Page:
Mr. Speaker, I am pleased to speak on Bill C-33 to amend the Canadian Human Rights Act.
This legislation will add the undefined term sexual orientation to the list of categories which offer special protection under the Canadian Human Rights Act. This contravenes the concept of equality, the idea that all people are equal and should be treated as equals under the law.
This bill sets aside one more category under the Canadian Human Rights Act to include people who will get special treatment under the law. This is a break away from equality. I believe the intentions of the government is presenting this legislation are good and are honourable, but the results of this legislation, should it pass, and we know it will because closure has been invoked and the government whip will make sure it passes, will be one more category enshrined in the Canadian Human Rights Act.
The argument used by some members opposite of how could anyone oppose adding protection based on sexual orientation under the Canadian Human Rights Act is not a valid argument. What should happen is that all categories set aside for special treatment should be eliminated. We should, pure and simple, view Canadians as equal, and under the law we should treat all people in this country as equal.
I cannot support a bill which breaks away from this important basic principle of equality.
I would like to read the very first principle written in the Reform blue book. It is the most important principle that guides Reform policy.
It says: "We affirm commitment to Canada as a balanced federation of equal provinces and citizens". The most important principle of Reform is the principle of equality. I will support no legislation that goes against this principle. It is a basic principle that I think Canadians support without reservation. For that reason, I will vote against this bill.
I would like to comment on what my constituents say about this legislation. I did a survey about a year ago in anticipation of this legislation coming forward. The survey went out to all eligible voters in the constituency through a householder. I would like to read some results of this survey.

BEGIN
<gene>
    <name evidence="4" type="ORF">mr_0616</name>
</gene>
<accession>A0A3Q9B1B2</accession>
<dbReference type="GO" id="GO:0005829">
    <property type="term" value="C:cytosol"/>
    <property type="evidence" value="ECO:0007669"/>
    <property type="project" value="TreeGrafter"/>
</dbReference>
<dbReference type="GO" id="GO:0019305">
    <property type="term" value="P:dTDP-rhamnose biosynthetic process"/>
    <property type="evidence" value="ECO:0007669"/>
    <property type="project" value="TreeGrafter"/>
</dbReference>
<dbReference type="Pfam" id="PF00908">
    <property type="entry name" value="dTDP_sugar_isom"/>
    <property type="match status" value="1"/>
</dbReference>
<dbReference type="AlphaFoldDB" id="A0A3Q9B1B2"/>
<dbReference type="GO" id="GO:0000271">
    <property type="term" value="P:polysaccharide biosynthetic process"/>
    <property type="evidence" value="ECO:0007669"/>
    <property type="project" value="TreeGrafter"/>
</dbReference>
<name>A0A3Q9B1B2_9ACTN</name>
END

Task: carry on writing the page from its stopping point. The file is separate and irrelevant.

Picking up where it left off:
I will read the question so members know what was asked. It was a fair, unbiased question: Should sexual orientation, undefined, be included as a protected category under the Canadian Human Rights Act? That is quite a simple, straight forward question.
What response did I get from my constituents? The message was very clear. There is no doubt how my constituents feel on this issue. Eighty-nine per cent of respondents said they are against having sexual orientation, undefined, included as a protected category under the Canadian Human Rights Act. Only 6 per cent were in favour. The rest were undecided or did not respond to that question. Those results are pretty clear. They certainly guide my vote.
When going to constituents to determine their view on an issue, it is important to do the background work. This issue has been well debated in my constituency. The media have played their role on this issue. They reported what has gone on at public meetings. They reported what different people are saying on this issue. They have my point of view on it. They have the point of view of many others from the constituency who have an interest in this issue. The debate has taken place at public meetings. There has been media involvement. This has taken place over some time.
Finally, the formal mechanism, a key part of the process, which is a householder survey that went out to all constituents, indicated that 89 per cent are against having sexual orientation, undefined, included as a protected category under the Canadian Human Rights Act.
I also asked in the householder some other questions about related issues. These related issues, although the government argues otherwise, are pertinent. When this change passes-we know it will-it will lead to more changes down the road.
Many members in this House and people outside who support this legislation say that this is only a first step. I firmly believe that.
The other related questions that I asked in this survey were these. I will read them and give the results: Do you agree with the definition of the family as those individuals related by the ties of blood, marriage or adoption and that marriage is the union between a man and a woman as recognized by the state? The response to this question: 96.5 or 97 per cent were in favour, only 2 per cent were against and about 1 per cent were undecided.
I asked two other two related questions. One question was: Should spousal benefits for any program funded or administered by the federal government be extended to same sex couples? In response 94 per cent said no, only 4 per cent said yes and about 1 per cent were undecided. Those results are quite clear.
I believe that not only do the results reflect the position and the beliefs of the people in my constituency but they reflect a much larger view. I have heard this certainly in Ontario, Atlantic Canada and across the prairies as I have gone around the country over the past couple of years.
The fourth question that I put to the people in my constituency was: Should a new category called households be established for the purposes of identifying dependent relationships that are not currently included in the definition of a family? In response 88 per cent said no, 7 per cent yes-